Playas are ephemeral, depressional, recharge wetlands that occur primarily in the high plains (Texas, Oklahoma, New Mexico, Colorado, and Kansas) but are particularly abundant in the Llano Estacado (Staked Plains) region (Figure 1). There are approximately 65,000 playas along the Great Plains [59,60]. They range in area from less than 1 ha to more than 250 (average 6.3 ha) [18]. These shallow, seasonal wetlands capture surface runoff, can function in flood attenuation, provide water for irrigation of surrounding agricultural fields, and play a major role in the recharge of underlying aquifers [60]. They are often biodiversity repositories and serve as ecological refugia in the arid and intensively cultivated high plains.

Playas are not normally connected to stable water sources and can be appreciably salty due to accumulation of salts from the underlying sediments and subsequent evaporation. They receive most of their water from precipitation and surface runoff and lose water through aquifer recharge and evaporation [61]. They are usually dry during late winter, early spring, and late summer and may experience multiple wet-dry cycles during a single year.

Because of the highly fluctuating conditions, the flora is dominated by annuals and short-lived perennials and is highly dependent upon the seed bank, and upon germination and growth conditions [18]. Of the approximately 450 plant species reported from High Plain playas, only two, the spotted evening primrose (Oenothera canescens) and the big bract verbena (Verbenea bracteata), occur consistently in most areas [61]. At a particular site, one can expect approximately 13 different plant species to occur at a given time, and about 19 different species during the growing season [62]. With the exception of several species that occur only at the edges, (O. canescens, turkey tangle fogfruit (Phyla nodiflora), and alkali mallow (Malvella leprosa), plant zonation is not evident in Playas.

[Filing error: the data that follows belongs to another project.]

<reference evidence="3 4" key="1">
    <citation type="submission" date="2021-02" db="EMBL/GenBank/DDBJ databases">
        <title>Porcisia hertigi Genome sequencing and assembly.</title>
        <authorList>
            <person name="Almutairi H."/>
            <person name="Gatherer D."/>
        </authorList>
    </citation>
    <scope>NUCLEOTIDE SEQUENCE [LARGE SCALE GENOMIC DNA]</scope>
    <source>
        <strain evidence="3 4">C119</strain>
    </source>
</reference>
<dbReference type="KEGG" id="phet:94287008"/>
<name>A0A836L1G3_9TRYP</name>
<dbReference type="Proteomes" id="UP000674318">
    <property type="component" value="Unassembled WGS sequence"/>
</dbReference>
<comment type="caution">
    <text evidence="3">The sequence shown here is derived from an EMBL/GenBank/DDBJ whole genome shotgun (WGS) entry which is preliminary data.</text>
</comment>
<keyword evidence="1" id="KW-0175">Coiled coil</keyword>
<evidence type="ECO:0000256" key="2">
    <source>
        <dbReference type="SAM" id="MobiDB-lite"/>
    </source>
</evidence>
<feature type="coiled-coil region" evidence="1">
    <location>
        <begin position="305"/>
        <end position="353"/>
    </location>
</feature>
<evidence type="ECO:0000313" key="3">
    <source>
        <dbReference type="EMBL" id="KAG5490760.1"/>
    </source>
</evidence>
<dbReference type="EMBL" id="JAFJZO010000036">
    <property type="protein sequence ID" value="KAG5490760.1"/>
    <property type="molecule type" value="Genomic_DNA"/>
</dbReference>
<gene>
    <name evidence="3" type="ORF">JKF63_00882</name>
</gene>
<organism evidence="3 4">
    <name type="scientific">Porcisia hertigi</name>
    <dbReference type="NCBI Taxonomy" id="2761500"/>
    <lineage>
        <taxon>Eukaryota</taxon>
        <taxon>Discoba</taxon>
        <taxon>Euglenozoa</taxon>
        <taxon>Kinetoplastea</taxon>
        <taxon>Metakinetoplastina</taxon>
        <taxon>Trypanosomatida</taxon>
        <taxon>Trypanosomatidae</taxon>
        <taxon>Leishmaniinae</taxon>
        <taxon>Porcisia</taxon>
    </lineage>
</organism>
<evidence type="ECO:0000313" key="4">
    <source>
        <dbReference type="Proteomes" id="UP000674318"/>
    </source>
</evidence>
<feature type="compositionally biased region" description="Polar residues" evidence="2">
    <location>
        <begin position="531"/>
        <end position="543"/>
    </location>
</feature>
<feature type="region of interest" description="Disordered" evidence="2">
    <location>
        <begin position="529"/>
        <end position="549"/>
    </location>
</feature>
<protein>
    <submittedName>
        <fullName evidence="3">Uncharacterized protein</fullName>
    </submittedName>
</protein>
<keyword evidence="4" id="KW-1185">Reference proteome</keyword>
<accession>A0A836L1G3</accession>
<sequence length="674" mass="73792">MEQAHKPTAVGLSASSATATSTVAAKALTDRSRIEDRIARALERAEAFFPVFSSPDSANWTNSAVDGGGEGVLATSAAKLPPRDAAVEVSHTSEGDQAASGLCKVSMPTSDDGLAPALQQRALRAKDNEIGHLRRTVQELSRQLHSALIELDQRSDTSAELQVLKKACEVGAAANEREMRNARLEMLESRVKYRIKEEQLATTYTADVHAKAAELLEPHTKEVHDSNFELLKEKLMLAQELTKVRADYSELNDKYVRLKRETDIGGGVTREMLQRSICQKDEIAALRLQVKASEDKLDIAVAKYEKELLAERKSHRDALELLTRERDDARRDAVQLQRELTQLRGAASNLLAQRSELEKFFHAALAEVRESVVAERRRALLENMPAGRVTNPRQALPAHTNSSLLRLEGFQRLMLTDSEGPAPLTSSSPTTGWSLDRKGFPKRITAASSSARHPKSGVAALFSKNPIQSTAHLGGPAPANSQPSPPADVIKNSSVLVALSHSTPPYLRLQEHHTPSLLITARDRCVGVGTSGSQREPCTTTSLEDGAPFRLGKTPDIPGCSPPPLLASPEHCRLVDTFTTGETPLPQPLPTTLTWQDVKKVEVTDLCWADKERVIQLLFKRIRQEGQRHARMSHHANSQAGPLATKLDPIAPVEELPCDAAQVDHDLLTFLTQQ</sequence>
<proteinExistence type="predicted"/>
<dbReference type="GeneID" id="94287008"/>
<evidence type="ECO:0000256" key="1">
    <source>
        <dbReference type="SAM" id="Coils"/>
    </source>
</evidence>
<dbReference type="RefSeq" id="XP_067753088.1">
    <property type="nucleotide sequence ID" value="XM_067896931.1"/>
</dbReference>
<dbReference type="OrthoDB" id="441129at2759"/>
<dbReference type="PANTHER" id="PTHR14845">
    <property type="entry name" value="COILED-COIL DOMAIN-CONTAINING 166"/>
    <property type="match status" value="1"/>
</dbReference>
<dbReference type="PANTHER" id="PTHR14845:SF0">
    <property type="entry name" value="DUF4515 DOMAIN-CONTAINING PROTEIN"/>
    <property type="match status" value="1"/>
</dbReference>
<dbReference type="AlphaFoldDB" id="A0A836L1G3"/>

Playa wetlands can be extremely rich in wildlife as they are water sources in an otherwise dry landscape. They support numerous species of invertebrates that are especially important to migrating waterfowl and shorebirds during their long treks between wintering and breeding grounds. Playas also support significant complements of reptiles, and amphibians such as the plains spadefoot toad (Spea bomifrons); waterfowl such as mallards (Anas platyrhynchos) and pintails (Anas acuta); and many other bird species including bald eagles (Haliaeetus leucocephalus) and whooping cranes (Grus Americana). More than 50 mammal species utilize the playas [18]; Eastern cottontails (Sylvilagus flroidanus) and various rodents are most common. Larger mammals include feral hogs (Sus scrofa) and mule deer (Odocoileus hemionus) Major threats to playa wetlands include sedimentation and contamination from surrounding agricultural runoff, urbanization, overgrazing, deliberate filling, and water diversion for agriculture. There is evidence of pesticide contamination of playas [63,64] including by some pesticides used for mosquito control [65], some at concentrations within the LC-50 range of various aquatic invertebrate species [66]. However, cropland agriculture, and associated pesticide use, predominates in the drainage areas surrounding playas and no direct linkages between pesticide levels and specific pest control applications have been established [64]. Some playa wetlands are protected due to their wildlife value and many neighboring farmers are adopting more ecologically sound farming techniques such as installing natural vegetation buffers, in recognition of the importance of playa wetlands.

Although many species of mosquitoes can develop in playa wetlands, the most common ones are Culex tarsalis, C. quinquefasciatus, Aedes nigromaculis, Psorophora signipennis, and A. vexans [67]. Large numbers of Aedes and Psorophora can be produced following the heavy rains of June or July, followed by increasing numbers of Culex as the emergent annual vegetation increases in the playa [68].

2.2.5. Vernal Pools

Vernal pools, also known as woodland pools, are seasonally flooded depressions that are dry for part of the year (usually summer and fall). Individual pools are generally isolated, but several may be connected to each other through shallow swales. In the United States they occur primarily in the Pacific Coast and in the North and Northeast.